Friday, March 27, 2015

A Rose By Any Other Name...

I love playing with words and naming boats is a good game.

For a boat name to really work well, it should be easily pronounced and understood over VHF radio, to hail and identify the vessel, especially in emergency situations.  With that in mind, the sky's the limit on choice.  There is a theory that unless a thing is named, it doesn't exist.  Certainly a name gives personality to an otherwise inanimate object.

The romantic languages (French, Spanish, Italian, Latin) assign gender identification to all nouns, giving English speakers headaches trying to remember which article (le, la, les) goes with a specific noun.  In English, all nouns are "it", not "he" or "she".  That being said, boats have carried over their female gender even in English.  Captain B says it's because captains always love their boats.  A fair majority of vessels carry the names of the captain's wife, mistress, mother or daughter.
Stephanie M
Lady Maria
Miss Margaret
Principessa

Boat names reveal a lot about the people who named them.  Traditionalists take names from famous, ancient warships, or classic literature, or Greek mythology.
Endeavour
Nautilus
Excalibur
Victorious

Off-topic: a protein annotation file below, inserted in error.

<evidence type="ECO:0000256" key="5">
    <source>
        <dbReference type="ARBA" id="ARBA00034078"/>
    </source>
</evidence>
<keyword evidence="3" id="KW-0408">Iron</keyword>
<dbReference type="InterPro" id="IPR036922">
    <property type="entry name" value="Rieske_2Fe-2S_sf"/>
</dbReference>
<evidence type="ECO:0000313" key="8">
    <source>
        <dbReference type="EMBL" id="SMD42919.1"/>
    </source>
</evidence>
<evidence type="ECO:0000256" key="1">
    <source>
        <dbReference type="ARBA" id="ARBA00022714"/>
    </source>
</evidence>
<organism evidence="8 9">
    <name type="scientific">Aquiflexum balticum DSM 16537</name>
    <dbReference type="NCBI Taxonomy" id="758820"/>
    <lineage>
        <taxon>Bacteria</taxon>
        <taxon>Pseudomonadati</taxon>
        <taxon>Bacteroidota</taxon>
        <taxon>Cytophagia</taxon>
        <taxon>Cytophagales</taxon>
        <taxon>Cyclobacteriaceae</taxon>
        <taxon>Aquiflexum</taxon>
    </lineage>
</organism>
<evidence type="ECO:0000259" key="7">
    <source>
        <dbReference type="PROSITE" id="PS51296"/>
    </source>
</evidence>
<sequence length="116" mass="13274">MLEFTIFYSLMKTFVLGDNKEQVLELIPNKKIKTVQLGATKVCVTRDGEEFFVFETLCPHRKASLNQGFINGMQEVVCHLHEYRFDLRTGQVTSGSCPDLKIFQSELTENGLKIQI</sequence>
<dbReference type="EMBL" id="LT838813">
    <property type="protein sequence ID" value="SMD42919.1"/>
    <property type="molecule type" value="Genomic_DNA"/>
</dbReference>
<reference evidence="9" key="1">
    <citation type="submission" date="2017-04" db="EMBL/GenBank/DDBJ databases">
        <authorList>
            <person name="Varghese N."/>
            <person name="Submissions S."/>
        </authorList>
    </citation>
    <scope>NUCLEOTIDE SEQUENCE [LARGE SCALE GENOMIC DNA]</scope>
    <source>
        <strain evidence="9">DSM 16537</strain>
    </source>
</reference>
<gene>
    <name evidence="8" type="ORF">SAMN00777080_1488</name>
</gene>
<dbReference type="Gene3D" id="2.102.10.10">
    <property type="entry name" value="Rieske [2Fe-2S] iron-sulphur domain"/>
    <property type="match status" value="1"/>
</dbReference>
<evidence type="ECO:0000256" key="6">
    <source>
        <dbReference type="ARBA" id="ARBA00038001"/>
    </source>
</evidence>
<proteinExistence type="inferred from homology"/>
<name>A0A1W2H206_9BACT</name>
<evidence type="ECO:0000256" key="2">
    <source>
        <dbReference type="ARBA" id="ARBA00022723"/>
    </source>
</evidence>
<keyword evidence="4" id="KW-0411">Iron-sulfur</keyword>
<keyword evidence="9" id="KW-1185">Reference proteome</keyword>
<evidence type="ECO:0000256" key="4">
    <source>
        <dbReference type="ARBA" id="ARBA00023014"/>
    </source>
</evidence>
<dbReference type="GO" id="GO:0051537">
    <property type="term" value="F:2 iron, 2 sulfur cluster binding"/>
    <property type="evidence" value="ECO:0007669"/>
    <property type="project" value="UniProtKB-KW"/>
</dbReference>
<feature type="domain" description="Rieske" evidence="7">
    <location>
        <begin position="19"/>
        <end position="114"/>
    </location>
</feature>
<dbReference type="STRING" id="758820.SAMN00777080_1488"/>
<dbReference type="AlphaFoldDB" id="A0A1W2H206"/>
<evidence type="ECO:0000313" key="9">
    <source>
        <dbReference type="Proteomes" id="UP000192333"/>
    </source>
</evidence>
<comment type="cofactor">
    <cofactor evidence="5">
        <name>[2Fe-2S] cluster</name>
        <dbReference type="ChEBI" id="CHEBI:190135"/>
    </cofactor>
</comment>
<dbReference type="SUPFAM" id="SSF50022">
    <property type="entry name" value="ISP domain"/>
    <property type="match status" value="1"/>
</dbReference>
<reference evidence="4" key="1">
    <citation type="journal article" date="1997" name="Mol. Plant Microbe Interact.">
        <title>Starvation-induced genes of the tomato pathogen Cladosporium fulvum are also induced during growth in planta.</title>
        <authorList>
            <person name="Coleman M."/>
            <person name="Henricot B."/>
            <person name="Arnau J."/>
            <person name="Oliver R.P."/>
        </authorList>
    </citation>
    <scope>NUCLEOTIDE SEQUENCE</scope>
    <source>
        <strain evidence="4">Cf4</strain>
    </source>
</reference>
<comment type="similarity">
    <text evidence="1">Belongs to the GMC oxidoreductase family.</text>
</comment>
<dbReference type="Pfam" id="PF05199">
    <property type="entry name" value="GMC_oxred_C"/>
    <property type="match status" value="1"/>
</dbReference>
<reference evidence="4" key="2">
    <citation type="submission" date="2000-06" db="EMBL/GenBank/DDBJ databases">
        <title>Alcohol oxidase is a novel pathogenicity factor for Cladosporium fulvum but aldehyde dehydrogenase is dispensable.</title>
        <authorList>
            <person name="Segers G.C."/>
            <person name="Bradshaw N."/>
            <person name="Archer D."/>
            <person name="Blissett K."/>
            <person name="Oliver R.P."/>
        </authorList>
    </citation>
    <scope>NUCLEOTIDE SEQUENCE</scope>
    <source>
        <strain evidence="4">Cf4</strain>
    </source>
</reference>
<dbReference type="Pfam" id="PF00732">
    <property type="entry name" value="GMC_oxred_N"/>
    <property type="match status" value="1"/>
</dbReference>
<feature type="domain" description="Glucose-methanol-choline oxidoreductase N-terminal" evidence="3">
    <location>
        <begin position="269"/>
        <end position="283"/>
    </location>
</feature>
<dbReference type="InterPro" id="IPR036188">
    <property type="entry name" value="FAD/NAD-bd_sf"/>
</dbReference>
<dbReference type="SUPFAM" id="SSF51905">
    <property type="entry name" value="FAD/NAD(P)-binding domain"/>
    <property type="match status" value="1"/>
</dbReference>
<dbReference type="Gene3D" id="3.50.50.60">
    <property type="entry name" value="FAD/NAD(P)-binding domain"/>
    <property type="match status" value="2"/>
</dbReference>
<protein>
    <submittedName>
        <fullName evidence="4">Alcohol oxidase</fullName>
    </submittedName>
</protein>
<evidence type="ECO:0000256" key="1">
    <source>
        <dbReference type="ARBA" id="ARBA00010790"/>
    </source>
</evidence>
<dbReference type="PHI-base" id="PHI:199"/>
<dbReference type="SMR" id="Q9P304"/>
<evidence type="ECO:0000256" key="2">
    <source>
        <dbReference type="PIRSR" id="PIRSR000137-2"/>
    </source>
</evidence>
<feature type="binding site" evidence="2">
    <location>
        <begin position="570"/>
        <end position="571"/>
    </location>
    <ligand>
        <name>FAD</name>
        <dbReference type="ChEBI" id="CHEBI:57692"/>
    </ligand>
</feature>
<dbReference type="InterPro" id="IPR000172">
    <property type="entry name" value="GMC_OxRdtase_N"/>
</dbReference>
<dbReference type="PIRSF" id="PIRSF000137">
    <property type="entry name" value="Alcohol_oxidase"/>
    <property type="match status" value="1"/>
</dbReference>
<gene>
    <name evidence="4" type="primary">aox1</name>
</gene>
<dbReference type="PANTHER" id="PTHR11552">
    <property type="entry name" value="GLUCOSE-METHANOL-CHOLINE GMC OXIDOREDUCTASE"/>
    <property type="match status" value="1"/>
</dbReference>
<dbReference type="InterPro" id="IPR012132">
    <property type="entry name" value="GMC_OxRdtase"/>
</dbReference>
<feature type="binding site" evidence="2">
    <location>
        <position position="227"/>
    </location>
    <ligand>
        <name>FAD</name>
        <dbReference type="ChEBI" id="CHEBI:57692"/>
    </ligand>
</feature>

Steadfast
Vita Da Veritas.  
One feels sorry for the owners of Isis, named for the Greek goddess of light.  The lovely motor vessel now carries the taint of the world's most hated and feared sect of Islam, enemy number one.  Things change....

Party Animals choose more shallow, less lofty monickers:
Wet Dreams
Big Johnson
Sun Buns
Living Large
Marty Time.

One envisions the Freedom 55 Group with names like:
Time for Us
Our Time
Noagenda
Last Chance
Rambler.

Crafting an appellation incorporating family names is original, with one-of-a-kind results, making it easy to remember both the boat name and the people on board:
Jubilee (Judy and Bill)
Letts Go (Nancy and Jeff Letts)
Final-Lee
Gadabout (Gail and Dennis Baut)
Can you guess who owns Rhubarb?  (Ruth and Barbara).

Sailsmanship
Off Duty
Pescatora
Reel Deal
give you an idea of what people did before they lived on boats, or what they do now.  Outta Thin Air was named by a cowboy who lives at 1100 feet above sea level during off-boating seasons.

My favourite name category is the play-on-words:
H2OME
Comocean
Never 2 Nauti
A-Salt-Weapon (a 70 ft. sport fisher)
I walked past this stern in Jupiter Yacht Club for two days before the play registered with me.  


Naming a boat is like naming a child, a pet, a homestead, or anything that has been invited into one's life.  It takes thought and committment.  Once a decision has been made, the decal secured to the transom, you to live with it forever.  Naming your vessel makes her your own.  She lives because you love her.

Thursday, March 19, 2015

Moving to the Music

I have documented the annual New Year's celebration of the Bahamas on previous visits to Nassau.  You read all about the noise, the hilarity, the wild, joyous abandon--Junkanoo!  On this trip, I witnessed two different events that helped me realize this genre of Bahamian "music" fits any and every occasion:  an Anglican Church parade and a private birthday party.